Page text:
Political pundits today “bemoan the absence of courageous leaders”, says Vernon Bogdanor in Engelsberg Ideas. But in truth, “democracies do not need strong leaders at all times”. Charismatic heroes are only preferable in times of acute crisis, like war. If not for the desperate circumstances of 1940, Churchill would never have become PM: two years prior, he himself believed “my opportunity has passed”. Oddly enough, it was Stalin who predicted the “old warhorse” would be summoned back – but only “when Britain was once again in trouble”. And great men like Churchill and Charles de Gaulle were cast off immediately once the war was over. “Unhappy is the land that breeds no hero,” argues a character in Bertolt Brecht’s Life of Galileo. “No,” Galileo rebuts, “unhappy is the land that needs a hero.”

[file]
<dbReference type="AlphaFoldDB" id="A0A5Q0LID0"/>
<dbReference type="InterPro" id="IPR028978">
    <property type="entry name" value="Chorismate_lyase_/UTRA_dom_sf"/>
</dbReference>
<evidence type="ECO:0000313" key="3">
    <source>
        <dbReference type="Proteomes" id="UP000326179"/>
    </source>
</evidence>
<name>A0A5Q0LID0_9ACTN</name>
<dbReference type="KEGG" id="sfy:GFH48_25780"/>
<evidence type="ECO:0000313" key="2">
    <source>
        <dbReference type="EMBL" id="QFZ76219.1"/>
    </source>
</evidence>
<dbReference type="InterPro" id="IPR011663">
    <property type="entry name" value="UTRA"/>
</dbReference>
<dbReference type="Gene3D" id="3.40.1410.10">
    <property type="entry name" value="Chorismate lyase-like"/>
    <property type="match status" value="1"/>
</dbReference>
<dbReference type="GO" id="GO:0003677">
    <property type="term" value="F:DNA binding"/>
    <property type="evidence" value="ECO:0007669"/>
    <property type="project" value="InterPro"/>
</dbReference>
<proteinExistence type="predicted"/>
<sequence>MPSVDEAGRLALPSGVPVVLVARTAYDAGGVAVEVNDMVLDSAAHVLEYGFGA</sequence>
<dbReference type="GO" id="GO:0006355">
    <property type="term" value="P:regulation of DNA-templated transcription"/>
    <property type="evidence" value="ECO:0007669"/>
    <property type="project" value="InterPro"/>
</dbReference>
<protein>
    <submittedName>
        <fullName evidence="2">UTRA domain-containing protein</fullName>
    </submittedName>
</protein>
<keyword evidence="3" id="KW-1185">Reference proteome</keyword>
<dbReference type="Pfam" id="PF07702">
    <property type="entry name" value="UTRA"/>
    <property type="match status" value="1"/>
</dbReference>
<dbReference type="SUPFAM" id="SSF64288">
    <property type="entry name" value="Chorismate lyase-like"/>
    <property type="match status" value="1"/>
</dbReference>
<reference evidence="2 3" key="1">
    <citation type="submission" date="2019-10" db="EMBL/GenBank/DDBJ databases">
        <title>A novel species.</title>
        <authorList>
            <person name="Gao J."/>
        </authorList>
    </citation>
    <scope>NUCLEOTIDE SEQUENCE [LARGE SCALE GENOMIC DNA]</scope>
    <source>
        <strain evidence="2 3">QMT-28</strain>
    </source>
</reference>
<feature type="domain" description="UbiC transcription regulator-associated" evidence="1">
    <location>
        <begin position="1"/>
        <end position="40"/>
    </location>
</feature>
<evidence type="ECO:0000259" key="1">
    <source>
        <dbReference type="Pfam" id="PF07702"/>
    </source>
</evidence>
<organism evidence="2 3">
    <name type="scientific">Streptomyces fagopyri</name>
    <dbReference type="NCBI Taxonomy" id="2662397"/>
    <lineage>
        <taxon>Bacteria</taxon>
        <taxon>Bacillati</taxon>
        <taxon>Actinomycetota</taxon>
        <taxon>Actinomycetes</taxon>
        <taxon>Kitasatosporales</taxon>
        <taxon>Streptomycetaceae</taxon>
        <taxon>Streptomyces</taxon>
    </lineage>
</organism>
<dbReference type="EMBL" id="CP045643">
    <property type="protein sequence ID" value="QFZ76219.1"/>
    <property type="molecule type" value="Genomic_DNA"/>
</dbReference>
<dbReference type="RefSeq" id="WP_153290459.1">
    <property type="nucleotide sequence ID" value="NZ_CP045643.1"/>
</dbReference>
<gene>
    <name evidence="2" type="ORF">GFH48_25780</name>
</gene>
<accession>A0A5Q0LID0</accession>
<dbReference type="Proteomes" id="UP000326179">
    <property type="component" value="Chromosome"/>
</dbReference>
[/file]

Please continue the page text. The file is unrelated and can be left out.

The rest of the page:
It’s no accident that the world’s most stable countries – the likes of Switzerland and Norway – usually have inconspicuous leaders. And some of the greatest landslides in British political history were won by men who were “far from striking personalities”: Stanley Baldwin in 1924 and 1935, and Clement Attlee in 1945. Despite what “political junkies” believe, most voters “want to be bothered by politicians as little as possible”. They’re less concerned that the PM is a “personable dinner companion”, and more that they’re a solid decision-maker capable of meeting their “concrete hopes and aspirations”. For that, “a Calvin Coolidge, a François Hollande or an Angela Merkel will suffice”.